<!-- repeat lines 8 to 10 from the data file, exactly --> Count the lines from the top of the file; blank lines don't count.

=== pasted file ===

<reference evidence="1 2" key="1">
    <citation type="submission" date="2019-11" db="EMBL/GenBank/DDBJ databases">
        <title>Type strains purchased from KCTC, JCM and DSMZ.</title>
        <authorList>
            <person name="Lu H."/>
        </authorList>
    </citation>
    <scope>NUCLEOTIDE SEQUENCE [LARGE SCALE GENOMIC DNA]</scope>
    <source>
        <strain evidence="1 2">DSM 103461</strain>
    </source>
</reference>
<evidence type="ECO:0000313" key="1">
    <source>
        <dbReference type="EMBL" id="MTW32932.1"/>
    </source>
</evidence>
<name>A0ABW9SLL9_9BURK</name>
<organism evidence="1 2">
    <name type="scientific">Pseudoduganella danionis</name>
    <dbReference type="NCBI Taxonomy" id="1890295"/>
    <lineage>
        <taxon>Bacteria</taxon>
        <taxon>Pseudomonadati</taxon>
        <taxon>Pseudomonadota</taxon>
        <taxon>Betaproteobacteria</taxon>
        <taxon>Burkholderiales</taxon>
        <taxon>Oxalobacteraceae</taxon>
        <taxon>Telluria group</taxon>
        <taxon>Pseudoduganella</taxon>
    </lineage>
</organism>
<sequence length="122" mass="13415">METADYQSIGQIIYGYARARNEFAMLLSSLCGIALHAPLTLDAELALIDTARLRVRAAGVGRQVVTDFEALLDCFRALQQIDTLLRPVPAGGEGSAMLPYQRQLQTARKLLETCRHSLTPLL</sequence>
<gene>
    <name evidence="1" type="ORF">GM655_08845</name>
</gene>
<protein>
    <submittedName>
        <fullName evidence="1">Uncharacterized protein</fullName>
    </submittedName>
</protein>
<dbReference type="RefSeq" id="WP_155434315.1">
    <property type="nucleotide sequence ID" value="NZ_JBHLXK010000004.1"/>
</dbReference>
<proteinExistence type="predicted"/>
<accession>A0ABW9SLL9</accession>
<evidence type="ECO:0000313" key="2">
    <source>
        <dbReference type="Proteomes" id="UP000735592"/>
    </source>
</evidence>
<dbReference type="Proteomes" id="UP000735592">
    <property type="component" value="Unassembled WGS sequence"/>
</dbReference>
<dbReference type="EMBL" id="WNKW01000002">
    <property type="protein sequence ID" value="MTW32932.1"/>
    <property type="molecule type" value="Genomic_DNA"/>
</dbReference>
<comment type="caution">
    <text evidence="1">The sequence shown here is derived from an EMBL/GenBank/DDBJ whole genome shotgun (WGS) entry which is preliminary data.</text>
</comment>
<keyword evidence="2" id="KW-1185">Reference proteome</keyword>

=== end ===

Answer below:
    <scope>NUCLEOTIDE SEQUENCE [LARGE SCALE GENOMIC DNA]</scope>
    <source>
        <strain evidence="1 2">DSM 103461</strain>